Water Flow vs. Pressure

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When you turn on a faucet and get a trickle of water instead of a steady stream, should you be worried about your water pressure? It isn't an insignificant question because the rate of water flow can be affected by more factors than just the water pressure. The pipes could be constricted, which is common in systems with old galvanized pipes, or the faucet or faucet aerator could just need a good cleaning.

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If you really do have low water pressure, you'll notice it in fixtures throughout the house. You might be able to trace the problem back to your pressure regulator, which is usually installed alongside the water meter, or to the pressure pump if you get your water from a well. If you're on a municipal system and one or more neighbors report a similar problem, there could be a disruption in your water supply.

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Low flow doesn't necessarily mean low pressure, but low pressure always causes low flow. It's usually fairly easy to tell if your stingy faucet output is due to low flow or low pressure.

Water Pressure vs. Flow Rate

Water pressure is the force pushing water through your plumbing, and it's usually measured in pounds per square inch (psi). The force could be generated by gravity or by a pressure pump. In a municipal system, the utility company regulates the water pressure entering the house, and the pressure inside can be modified with a pressure regulator, which every home on a municipal system should have.

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Water flow is the volume of water that passes a certain point in the pipes in a certain time interval. You seldom need to measure instantaneous flow rate. Instead, it's usually sufficient to measure how much water comes out of a faucet per unit time. The easiest way to measure this is to time how long it takes to fill a bucket of known volume. You can then extrapolate that to get a rate in liters per minute (L/m) or gallons per hour (gph), which are the two most common units.

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Check Your Water Pressure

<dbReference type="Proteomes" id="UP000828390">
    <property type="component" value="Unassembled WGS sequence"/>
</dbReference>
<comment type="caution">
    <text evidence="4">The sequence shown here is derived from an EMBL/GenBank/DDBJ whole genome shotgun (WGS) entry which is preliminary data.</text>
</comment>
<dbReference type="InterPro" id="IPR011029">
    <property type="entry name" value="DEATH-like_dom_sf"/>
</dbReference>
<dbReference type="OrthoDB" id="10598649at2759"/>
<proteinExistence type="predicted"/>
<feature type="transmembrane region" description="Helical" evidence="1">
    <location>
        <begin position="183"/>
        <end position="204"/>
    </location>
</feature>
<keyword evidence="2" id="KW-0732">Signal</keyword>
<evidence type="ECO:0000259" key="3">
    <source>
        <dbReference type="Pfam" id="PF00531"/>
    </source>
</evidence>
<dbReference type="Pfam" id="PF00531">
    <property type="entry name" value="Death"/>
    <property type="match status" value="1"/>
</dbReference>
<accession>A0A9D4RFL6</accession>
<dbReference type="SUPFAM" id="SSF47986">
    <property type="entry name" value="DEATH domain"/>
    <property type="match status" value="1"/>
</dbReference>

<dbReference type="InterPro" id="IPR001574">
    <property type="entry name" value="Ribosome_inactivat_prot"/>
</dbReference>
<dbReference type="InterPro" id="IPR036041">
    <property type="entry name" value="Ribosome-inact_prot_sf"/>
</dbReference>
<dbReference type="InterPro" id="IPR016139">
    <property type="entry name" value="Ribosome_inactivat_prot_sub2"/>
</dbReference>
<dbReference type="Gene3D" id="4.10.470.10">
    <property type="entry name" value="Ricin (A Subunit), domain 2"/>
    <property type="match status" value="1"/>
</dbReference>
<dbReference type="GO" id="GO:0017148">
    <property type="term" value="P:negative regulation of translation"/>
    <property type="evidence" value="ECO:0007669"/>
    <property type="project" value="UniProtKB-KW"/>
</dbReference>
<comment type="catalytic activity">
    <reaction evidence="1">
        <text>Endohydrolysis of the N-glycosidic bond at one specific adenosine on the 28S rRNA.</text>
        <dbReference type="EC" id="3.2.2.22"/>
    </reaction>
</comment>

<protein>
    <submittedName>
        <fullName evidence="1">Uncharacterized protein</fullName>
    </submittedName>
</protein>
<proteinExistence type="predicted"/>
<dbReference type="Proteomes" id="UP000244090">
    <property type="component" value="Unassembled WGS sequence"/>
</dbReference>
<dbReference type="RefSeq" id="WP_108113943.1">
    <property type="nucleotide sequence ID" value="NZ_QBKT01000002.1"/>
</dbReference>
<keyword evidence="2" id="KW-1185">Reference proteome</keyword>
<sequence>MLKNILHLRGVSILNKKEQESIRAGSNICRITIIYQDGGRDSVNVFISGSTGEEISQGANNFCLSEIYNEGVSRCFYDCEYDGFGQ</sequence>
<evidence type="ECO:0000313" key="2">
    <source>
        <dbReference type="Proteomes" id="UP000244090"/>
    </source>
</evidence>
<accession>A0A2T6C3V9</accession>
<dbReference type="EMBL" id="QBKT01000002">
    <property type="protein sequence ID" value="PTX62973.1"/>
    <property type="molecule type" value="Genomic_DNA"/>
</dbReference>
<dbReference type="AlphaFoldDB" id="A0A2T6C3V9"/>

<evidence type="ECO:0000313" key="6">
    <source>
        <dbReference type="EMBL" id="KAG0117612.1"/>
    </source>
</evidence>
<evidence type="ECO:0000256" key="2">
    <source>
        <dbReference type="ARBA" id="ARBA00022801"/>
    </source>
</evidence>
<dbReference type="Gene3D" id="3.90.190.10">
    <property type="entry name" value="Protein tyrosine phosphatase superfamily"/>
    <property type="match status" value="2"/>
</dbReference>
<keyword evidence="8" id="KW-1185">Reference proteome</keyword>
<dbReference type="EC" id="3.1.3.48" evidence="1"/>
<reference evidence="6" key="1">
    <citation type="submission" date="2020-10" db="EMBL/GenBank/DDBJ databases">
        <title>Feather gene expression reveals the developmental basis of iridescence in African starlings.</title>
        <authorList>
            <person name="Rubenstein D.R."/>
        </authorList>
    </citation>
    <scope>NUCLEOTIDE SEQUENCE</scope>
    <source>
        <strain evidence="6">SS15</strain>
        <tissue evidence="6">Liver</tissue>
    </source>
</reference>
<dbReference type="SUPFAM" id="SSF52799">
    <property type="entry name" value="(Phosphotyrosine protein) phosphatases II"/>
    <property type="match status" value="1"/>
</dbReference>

The easiest way to tell that you have low water pressure is to note the flow at faucets throughout the house. If a bathroom faucet is trickling, try the shower, and if it also trickles, check faucets in other rooms because there could be a problem with the bathroom plumbing. If all the faucets in the house are experiencing low flow, that's a solid indication of a pressure problem, so the next thing to do is to measure the pressure. You can measure pressure by screwing a pressure gauge onto a faucet with a threaded spout, which you'll find outside or in the laundry room.

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After screwing on the gauge and turning off all the other faucets and water-using appliances in the house, open the faucet to which the gauge is attached and note the reading. A reading between 40 and 60 psi is normal if you're on a municipal system, but if you're on a well, the reading could go as low as 30 psi before the pump switches on to pressurize the system. A reading below these numbers indicates low pressure, and just as important, a reading above these numbers indicates high pressure that could cause a leak.

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Dealing With Pressure and Flow Problems

If your house has a pressure regulator, you can raise or lower the water pressure in the house by turning the adjustment screw on the regulator housing. Turn it clockwise to reduce pressure and counterclockwise to increase it. If you get your water from a well, a number of factors could be responsible for low pressure, including the pressure pump, the pressure tank, or the well itself. If you can't find the cause yourself, your best bet is to call a plumber.

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Assuming that water pressure is good, low flow from a single fixture usually means a blockage in that fixture, which you can usually resolve by disassembling the fixture and cleaning it with vinegar. Low flow from more than one fixture indicates a blockage in the plumbing or a valve somewhere that hasn't been fully opened. If you have galvanized pipes and are experiencing low flow, it's probably time to get those pipes replaced because they are corroded and restricting water flow.

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